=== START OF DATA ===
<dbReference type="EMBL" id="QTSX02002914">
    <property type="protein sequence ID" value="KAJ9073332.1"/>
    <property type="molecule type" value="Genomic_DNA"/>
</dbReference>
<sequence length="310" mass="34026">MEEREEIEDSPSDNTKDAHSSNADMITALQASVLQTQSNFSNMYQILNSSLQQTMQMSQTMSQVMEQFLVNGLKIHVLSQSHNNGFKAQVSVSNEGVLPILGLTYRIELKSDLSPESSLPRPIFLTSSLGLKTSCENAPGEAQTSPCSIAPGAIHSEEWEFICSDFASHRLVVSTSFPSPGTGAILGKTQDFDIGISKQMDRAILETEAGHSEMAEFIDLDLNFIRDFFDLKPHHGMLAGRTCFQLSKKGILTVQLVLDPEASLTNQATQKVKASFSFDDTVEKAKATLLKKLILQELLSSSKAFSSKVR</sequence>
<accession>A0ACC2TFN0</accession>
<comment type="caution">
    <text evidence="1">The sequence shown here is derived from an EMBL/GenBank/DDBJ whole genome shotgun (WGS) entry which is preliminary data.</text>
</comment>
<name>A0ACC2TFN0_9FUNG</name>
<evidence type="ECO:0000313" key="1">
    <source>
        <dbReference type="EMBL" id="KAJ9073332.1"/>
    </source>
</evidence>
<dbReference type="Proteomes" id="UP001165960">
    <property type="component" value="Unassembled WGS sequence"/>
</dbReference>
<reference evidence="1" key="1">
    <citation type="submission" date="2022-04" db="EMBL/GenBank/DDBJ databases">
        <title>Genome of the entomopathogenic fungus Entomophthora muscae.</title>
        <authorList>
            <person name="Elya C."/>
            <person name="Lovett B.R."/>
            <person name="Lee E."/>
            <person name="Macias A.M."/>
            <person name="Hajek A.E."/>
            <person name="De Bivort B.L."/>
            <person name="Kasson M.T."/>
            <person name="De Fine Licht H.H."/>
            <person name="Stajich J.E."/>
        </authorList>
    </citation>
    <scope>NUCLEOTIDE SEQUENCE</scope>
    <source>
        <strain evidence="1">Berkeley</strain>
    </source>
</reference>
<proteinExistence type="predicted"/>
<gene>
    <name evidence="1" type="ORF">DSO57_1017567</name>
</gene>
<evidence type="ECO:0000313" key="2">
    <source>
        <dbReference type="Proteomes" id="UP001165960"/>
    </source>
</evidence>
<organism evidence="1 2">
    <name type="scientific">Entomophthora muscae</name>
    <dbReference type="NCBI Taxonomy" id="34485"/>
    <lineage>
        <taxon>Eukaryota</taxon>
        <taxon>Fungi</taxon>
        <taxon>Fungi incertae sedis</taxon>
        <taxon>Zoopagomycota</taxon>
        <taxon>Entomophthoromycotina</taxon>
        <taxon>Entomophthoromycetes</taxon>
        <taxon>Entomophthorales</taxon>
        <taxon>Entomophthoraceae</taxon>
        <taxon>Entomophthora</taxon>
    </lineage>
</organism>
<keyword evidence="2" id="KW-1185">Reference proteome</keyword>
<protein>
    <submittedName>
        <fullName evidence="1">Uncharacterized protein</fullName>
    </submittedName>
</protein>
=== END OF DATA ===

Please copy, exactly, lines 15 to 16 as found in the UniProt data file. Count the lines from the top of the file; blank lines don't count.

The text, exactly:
</evidence>
<dbReference type="Proteomes" id="UP001165960">